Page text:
Halloween is an occasion on which you can expect to have the fear of God put up you and have all the bejesus scared right out of you. But on film it is not only the preserve of horror movies. It's just as likely to be used in comedies, family movies and even musicals, although with far less horrifying intent.
Here are ten of the best uses of Halloween ever used on screen. Please rest assured that after the first example they become 100% less likely to make your soil your underwear. N.B. We've only chosen one horror movie moment because otherwise it's too easy.
(Images: All Star)
It was, as the tagline goes, the night he came home. And frankly nobody was pleased to see him, on account of all the killing. But finally, after he'd terrorised his sister (Jamie Lee Curtis) for a number of hours Michael was shot and killed by his psychiatrist Dr. Sam Loomis (Donald Pleasance). OR WAS HE???
Tina Fey's teen comedy raises a question that occupies many a mind: Why do American Halloween costumes so rarely involve anything scary? When Cady (Lindsay Lohan) turns up to her friends' Halloween party dressed as a zombie bride she's asked why she went with such a strange outfit rather than the accepted norm, Sexy Animal.
If there's one day of the year when you stand a decent chance of taking out your new alien pal without anybody raising an eyebrow, it's Halloween. But you might still need to cover him in a sheet. Extra nerd points for the addition of a small child dressed as Yoda.
On the downside, Daniel (Ralph Macchio) spends Halloween night being chased and then beaten up by martial arts students dressed as skeletons. On the upside, if he hadn't been beaten up then he never would have been saved by Mr Miyagi (Pat Morita) and would then not have become the victor at the All Valley Under 18 Karate Tournament. So it's swings and roundabouts.
A Nightmare Before Christmas
The head of Halloween, Jack The Pumpkin King, needs a proper introduction, which means an elaborate musical number in Henry Selick's cheerfully dark version of Tim Burton's Christmas/Halloween fable. This took tens of people days and days and days of just moving little models about. Aren't people clever?
We Need To Talk About Kevin
As a story about a woman whose son grows up to become a mass murderer there are many disturbing scenes in Lynne Ramsay’s minor masterpiece. But there are few as quietly upsetting as this extended sequence in which Eva (Tilda Swinton) drives home through streets filled with children enjoying pretending to be monsters and contemplates the monster that she brought into the world.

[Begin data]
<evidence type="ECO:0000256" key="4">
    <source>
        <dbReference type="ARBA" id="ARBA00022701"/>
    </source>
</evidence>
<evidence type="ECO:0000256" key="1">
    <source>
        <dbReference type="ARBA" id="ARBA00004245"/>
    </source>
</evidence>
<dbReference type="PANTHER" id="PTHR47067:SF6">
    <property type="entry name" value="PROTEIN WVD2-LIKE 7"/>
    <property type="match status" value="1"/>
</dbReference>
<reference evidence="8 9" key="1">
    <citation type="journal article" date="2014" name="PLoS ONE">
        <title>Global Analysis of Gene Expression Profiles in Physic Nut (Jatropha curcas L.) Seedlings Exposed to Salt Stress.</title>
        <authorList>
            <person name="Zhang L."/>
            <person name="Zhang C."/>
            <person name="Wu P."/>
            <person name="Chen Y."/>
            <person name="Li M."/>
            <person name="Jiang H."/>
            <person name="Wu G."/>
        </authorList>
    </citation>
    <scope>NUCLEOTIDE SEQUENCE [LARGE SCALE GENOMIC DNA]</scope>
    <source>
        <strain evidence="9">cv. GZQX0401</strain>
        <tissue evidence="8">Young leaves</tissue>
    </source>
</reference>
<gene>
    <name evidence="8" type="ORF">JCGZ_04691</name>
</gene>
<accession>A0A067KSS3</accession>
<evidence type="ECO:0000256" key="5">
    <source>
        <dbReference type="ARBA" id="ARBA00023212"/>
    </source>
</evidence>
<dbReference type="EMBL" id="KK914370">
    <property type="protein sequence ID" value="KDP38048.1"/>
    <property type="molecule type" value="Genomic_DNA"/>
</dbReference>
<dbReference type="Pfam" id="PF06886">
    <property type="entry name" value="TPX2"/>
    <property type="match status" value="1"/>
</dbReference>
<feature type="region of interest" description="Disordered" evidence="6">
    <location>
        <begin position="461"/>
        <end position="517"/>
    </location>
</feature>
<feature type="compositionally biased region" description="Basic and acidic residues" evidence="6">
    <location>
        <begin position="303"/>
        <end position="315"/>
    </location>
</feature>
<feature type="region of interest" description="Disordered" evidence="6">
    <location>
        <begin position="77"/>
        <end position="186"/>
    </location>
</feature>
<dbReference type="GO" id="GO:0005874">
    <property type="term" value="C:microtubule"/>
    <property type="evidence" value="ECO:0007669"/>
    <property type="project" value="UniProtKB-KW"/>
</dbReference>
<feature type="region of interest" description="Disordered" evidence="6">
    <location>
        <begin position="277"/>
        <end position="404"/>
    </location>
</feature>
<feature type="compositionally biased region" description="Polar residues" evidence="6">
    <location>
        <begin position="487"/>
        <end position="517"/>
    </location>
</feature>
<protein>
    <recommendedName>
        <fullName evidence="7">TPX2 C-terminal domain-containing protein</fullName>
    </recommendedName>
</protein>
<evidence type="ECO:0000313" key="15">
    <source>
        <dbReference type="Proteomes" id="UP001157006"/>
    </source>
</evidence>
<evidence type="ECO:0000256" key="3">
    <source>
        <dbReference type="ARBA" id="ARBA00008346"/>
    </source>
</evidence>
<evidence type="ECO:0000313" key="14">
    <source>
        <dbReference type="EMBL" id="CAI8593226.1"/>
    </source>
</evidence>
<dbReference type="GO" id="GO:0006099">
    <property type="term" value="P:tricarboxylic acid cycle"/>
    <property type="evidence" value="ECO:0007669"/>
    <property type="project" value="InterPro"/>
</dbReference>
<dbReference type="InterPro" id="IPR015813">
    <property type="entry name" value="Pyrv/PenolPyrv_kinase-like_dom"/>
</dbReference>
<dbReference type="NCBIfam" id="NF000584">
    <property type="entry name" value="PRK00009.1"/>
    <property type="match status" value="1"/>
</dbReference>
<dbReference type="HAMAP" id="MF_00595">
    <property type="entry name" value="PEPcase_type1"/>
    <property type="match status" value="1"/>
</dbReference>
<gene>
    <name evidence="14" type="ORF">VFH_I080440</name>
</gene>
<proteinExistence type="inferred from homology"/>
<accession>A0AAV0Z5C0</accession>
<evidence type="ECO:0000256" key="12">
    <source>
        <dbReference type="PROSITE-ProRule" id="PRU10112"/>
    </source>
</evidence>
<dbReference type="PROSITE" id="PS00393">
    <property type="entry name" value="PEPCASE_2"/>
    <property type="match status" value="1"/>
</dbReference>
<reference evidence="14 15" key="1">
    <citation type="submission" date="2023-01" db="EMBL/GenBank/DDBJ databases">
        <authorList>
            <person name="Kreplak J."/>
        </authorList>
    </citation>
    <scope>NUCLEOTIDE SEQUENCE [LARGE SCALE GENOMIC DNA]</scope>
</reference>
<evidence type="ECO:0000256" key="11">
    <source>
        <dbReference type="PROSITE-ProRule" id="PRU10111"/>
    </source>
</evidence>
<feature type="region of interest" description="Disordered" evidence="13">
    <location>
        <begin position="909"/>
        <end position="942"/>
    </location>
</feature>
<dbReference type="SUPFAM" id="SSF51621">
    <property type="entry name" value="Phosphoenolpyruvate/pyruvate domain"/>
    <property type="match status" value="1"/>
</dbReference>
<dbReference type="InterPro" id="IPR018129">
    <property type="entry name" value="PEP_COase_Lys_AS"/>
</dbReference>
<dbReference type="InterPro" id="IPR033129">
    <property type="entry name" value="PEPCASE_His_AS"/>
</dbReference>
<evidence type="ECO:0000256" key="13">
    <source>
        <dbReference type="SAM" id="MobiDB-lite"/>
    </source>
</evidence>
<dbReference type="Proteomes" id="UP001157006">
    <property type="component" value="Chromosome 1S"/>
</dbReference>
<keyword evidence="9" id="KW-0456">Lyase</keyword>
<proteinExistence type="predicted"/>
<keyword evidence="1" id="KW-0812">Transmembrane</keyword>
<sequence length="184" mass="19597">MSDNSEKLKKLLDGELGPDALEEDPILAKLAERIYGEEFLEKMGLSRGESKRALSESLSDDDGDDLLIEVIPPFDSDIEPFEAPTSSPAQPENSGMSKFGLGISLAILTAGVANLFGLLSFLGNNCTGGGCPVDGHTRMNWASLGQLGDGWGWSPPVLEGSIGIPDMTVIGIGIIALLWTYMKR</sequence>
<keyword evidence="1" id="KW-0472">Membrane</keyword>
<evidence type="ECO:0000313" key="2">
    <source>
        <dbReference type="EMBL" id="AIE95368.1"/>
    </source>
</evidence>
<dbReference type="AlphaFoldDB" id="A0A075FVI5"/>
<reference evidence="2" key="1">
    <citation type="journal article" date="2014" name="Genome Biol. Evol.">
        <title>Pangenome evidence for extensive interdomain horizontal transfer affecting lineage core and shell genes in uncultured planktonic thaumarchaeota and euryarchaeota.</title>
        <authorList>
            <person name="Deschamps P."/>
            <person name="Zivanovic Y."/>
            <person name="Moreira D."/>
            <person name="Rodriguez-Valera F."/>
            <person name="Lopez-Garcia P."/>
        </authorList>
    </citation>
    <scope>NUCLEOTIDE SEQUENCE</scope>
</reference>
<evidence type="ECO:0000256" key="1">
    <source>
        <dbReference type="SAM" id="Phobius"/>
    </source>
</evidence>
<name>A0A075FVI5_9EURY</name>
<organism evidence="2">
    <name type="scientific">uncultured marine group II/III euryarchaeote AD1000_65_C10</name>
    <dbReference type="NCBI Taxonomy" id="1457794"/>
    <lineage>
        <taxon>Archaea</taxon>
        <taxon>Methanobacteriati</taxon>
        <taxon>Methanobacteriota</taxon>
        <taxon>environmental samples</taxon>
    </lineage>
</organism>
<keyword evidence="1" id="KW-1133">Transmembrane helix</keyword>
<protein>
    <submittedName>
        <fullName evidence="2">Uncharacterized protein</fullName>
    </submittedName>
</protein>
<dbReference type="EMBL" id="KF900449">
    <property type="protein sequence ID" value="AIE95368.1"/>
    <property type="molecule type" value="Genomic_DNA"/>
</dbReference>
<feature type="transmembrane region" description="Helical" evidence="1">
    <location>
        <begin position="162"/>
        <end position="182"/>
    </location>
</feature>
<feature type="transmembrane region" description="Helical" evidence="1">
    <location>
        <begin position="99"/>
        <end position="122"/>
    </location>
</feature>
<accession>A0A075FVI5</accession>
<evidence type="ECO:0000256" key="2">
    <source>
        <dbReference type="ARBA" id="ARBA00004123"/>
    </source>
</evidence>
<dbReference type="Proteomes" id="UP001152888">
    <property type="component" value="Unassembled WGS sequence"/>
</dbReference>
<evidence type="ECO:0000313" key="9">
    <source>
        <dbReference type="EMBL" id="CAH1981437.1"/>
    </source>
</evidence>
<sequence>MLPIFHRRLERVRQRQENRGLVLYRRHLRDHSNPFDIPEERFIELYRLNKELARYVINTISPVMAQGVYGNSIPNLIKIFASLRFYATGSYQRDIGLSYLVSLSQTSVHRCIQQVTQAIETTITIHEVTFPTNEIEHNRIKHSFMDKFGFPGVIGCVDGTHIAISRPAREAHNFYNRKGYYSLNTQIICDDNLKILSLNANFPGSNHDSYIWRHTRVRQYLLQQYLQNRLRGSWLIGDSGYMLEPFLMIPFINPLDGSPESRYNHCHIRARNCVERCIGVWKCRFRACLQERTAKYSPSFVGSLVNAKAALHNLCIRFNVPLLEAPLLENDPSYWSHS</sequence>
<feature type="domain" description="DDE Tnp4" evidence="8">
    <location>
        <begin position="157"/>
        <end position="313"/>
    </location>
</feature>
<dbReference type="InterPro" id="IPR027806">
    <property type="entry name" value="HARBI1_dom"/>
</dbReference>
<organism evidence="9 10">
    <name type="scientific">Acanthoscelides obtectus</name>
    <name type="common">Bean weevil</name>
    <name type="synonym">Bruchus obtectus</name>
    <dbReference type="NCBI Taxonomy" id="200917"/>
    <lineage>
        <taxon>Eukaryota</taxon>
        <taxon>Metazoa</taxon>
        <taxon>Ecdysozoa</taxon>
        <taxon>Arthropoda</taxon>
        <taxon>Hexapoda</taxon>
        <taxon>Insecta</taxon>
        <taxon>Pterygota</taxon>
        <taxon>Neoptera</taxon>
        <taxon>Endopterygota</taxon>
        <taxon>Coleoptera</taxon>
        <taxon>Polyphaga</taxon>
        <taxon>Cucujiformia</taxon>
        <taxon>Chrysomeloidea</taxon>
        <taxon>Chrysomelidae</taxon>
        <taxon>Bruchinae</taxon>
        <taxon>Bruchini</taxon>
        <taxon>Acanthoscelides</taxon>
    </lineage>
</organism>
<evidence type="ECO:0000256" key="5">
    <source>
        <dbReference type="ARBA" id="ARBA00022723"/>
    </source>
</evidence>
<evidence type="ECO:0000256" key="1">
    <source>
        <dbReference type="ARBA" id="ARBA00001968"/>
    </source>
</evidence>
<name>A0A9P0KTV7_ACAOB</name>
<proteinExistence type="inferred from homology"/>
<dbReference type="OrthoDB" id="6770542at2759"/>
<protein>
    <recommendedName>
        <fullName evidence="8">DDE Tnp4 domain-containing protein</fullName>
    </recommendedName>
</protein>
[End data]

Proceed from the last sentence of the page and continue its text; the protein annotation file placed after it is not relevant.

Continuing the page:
It's no life being an old horror actor. In Tim Burton's account of the life Ed Wood (Johnny Depp), the man widely known as the worst director in history, Martin Landau plays Bela Lugosi, a man who once terrified audiences as Dracula. But now he can't even scare a group of pint-sized trick-or-treaters.
To Kill A Mockingbird
As Jem and Scout (Philip Alford and Mary Badham) make their way home alone from a school Halloween pageant they’re set upon by an unseen assailant. When Jem is knocked to the floor another mystery man stalks in and saves Scout. One of the best scenes in Robert Mulligan’s perfect adaptation of Harper Lee’s book is enhanced by the fact that Scout can see almost nothing from inside her ham costume and we the audience are similarly blinkered.
American Splendor establishes the personality of its subject, comic book writer Harvey Pekar, early on with this scene of the young Harvey going trick-or-treating with a group of other boys. The woman hands out sweets to all his friends, who are dressed as superheroes. Then she gets to Harvey and asks him what he’s come as. There’s only one obvious answer.
A Disney take on Halloween, it has three witches trying to kill the town's children in order to regain their youth, but in a way that won't scare the younger audience members. In this scene the three sisters (Bette Middler, Kathy Najimy and Sarah Jessica Parker) try a song to hypnotise every parent in town to dance themselves to death.